Monday, November 26, 2012

Neighborhood Demolition: Part III

Just when I thought it was basically done and over with, NOOOO, they weren't done.  In fact, after sending Jeroen (a.k.a. Hoomer, the demolition man, not Astrid's son) the links to my last demolition posts, he wrote back and said, "Please don't stop taking pictures.  Did you see the big machine out there now?!"

That machine spits out the metal, crushes the concrete, and grinds it down to gravel.
 It's then sold to companies that use it, for instance, to build the surface layers of roads.

See, my education was not finished!

Another steam shovel came in to do this part of the job.
Another steam shovel; another company; another process.

 See how it keeps that gravel-crusher moving.  Garbage in, gravel out.
And that's our senior apartment complex in the background...our back side.

In fact, some of these pictures I took of the bulldozer from our 2nd-floor balcony.
Our parking garage is there in the background, just a stone's-throw away.
Talk about a front-row seat!

I'd walk back-n-forth from our apartment and the garage to get different perspectives.
And yes, that's Hoomer/Jeroen visiting the bulldozer driver.

That little bulldozer was a little workhorse.
As soon as one huge truck was filled up with the gravel, another backed in to take its place.
Day in and day out for over a week!

Now, here's a treat for you from Astrid, who took all these following images:

During the week, Astrid works, of course, so she was the one who took the night shots.
Apparently that gravel-crusher is expensive to rent, so they worked late.
She took these from the parking garage, looking back on our aparment complex and city.
See our Grote Kerk there in the background (middle right)!

She even caught them changing the crushing blades.
Those steam-shovel operators can pick up toothpicks, I think!

Then on a Sunday Astrid went "trespassing."
She told me she found an opening in the fence...just like someone else, apparently.
That gravel-crusher is humongous.  It's a beast!

As compared to this cutie-pie bulldozer, at rest on a gorgeous day.

Thank you, Astrid, for your fabulous addition to this photo-journalistic project.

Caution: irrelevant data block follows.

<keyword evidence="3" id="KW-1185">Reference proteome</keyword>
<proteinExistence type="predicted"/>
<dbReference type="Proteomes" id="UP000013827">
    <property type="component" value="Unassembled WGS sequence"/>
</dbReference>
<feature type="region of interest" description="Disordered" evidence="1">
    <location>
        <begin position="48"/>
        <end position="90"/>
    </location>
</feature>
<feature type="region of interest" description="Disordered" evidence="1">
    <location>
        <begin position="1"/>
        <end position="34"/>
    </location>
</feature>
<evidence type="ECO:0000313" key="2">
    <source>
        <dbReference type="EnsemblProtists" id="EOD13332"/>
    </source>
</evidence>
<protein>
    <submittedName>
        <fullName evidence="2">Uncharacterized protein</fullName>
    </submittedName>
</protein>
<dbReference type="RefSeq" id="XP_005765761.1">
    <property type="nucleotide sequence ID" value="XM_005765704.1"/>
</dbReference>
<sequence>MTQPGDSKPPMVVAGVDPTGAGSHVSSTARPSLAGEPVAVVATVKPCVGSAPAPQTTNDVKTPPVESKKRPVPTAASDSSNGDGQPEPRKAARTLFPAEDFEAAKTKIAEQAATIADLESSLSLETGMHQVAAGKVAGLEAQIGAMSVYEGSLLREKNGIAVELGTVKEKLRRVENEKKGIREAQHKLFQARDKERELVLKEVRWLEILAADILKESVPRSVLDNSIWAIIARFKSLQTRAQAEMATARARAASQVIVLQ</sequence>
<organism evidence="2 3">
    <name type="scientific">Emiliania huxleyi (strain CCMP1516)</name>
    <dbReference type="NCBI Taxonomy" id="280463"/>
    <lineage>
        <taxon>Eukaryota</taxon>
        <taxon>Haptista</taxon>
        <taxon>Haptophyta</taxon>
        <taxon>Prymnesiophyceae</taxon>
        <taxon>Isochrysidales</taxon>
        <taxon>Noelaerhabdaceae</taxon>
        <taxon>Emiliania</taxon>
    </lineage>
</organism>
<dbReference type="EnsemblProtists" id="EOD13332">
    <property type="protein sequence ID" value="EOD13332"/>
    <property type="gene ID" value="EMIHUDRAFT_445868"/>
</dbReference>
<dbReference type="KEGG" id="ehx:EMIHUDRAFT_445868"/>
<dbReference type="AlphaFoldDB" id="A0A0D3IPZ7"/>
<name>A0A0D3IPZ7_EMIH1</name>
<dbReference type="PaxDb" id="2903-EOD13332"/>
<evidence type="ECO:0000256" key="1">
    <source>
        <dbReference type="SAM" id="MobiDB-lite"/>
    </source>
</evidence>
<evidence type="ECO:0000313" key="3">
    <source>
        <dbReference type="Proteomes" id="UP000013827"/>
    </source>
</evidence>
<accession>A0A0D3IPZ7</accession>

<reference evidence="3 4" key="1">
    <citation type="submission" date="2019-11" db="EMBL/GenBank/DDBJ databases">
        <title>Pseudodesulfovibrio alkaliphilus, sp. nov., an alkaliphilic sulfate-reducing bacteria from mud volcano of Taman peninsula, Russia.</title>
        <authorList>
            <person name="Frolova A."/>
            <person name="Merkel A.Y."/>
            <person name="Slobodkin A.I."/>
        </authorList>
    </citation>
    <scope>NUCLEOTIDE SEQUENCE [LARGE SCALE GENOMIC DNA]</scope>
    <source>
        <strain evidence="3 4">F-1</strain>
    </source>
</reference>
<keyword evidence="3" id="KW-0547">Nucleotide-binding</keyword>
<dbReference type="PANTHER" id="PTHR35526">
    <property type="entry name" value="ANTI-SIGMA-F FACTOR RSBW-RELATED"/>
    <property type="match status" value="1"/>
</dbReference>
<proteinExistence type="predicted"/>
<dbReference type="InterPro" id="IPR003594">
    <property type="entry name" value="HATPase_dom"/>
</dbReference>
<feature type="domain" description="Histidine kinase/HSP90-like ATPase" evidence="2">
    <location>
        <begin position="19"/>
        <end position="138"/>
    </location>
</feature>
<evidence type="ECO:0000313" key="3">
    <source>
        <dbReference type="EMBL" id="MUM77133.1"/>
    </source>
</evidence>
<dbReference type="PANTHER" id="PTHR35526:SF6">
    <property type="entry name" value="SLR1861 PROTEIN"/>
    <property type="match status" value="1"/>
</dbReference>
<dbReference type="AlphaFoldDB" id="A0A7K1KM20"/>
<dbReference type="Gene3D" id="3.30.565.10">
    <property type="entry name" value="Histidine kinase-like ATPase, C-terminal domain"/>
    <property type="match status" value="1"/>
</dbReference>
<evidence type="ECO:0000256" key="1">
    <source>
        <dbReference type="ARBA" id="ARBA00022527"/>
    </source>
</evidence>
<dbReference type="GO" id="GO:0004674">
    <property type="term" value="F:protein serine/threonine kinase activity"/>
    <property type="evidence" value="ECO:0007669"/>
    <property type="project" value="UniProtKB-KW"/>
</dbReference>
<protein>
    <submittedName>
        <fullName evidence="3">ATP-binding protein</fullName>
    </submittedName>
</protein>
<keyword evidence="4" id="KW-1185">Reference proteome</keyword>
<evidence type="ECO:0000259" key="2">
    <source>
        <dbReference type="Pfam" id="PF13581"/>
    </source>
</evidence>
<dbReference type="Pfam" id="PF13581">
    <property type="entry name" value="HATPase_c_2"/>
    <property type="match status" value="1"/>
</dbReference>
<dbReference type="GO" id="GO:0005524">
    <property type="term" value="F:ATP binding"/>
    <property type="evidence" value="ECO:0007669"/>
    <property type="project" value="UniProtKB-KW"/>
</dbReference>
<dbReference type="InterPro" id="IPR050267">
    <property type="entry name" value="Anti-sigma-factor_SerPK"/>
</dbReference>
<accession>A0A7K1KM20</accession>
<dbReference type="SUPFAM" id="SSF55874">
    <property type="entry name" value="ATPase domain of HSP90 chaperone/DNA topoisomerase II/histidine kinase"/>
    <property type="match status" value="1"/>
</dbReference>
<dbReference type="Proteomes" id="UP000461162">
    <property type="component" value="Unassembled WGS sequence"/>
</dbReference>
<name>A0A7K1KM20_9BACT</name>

And NOW I think the demolition is done.  
What's left is the leveling, grading and grass-planting?

♥ ♥ ♥ ♥ ♥

After all that, it's my turn at Vision and Verb again, following the Thanksgiving weekend.  It's about what I do when I can't be home for the holidays!

For one thing, we drove to Antwerp, Belgium, an hour away, and spent an overnight there to see the city up close and personal.  But more on that next week....  


  1. The photos are great, yours and Astrid's. I am happy to see them grinding up and using every bit.

    How late do they work at night? Good thing there are earplugs for early bedders like me. :)

    1. Thanks, Ruth. I love that I can use the images Astrid takes!

      They worked at night till about 7 or 8, I think, and for only 2 weeks. They probably worked 12-hour days. I do remember that they also started at 7 a.m. whereas on the rest of the project it was 8 a.m.

  2. What amazing machinery, it was really interesting seeing the pictures of the concrete crusher and gravel spitter outer. There has been demolition work going on near us and though I haven't seen a machine like this in action, I have noticed the results. The site was transformed so quickly that it is now hard to think of there being buildings on it just a few weeks ago.

    1. The whole process from beginning to end has been quite an education, Anne. It's hard to believe all those buildings are now...history!

  3. That was a big job they did. Amazing how 'clean' they worked. No gravel on the roads. It was so fascinating to see those big machines and yes, I love to trespass :)
    The night pictures turned out well. Thank you for using them.
    Now we will wait ans sit back and see the grass grow.
    Wonder how long it will take before they start building houses again.
    Jeroen (Hoomer) will be very happy with this post, you did a great job.

    1. Ohhhh, thank you, MLMA. I am so glad Jeroen alerted us to this last part of the process. I would have hated missing this part of the documentary! And I just LOVE that I could use so many of your photos. THANK YOU.

  4. These are some powerful machines. I bet you had never seen them up so close. The last time I went by destruction machinery was in New York City but then they were behind high wooden walls and it was hard to take a look. I like the bright golden yellow colors of these giants; it goes well with autumn foliage.

    1. We really do feel lucky, Vagabonde. Some of these photos are taken from our back balcony. We could throw a stone and hit one of these machines (which we wouldn't do, of course!). And yes, the fall foliage was a perfect accessory for the job at hand!

  5. Your enthusiasm is inspiring, Ginnie. Who would have thought that one can take so many pictures of bulldozers and other construction equipment. These pictures are awesome, but I also can imagine the noise that comes with it, and I wouldn't like that! Sometimes all the leaf blowers around me are already too much for me!

    1. Surprisingly, Carola, the noise has been hardly nothing at all. I can't explain it but it's true. Nothing that has bothered us. If anything, the minimal noise tells me when I need to go get my camera and shoot something new. It has been most entertaining, to be honest.

      Thanks for your kind compliment!

  6. ...your backside never looked so good :) Ha! Hey, are they going to plant grass - that would be lovely. The glowing yellow building in the background is stunning. What is it? I'm sure you know :)

    1. Yes, Margaret, they're gonna plant grass for until they have the money to rebuild new apartments. Who knows when that will be! And that building in the background is our Grote Kerk on the city square just two blocks from where we live!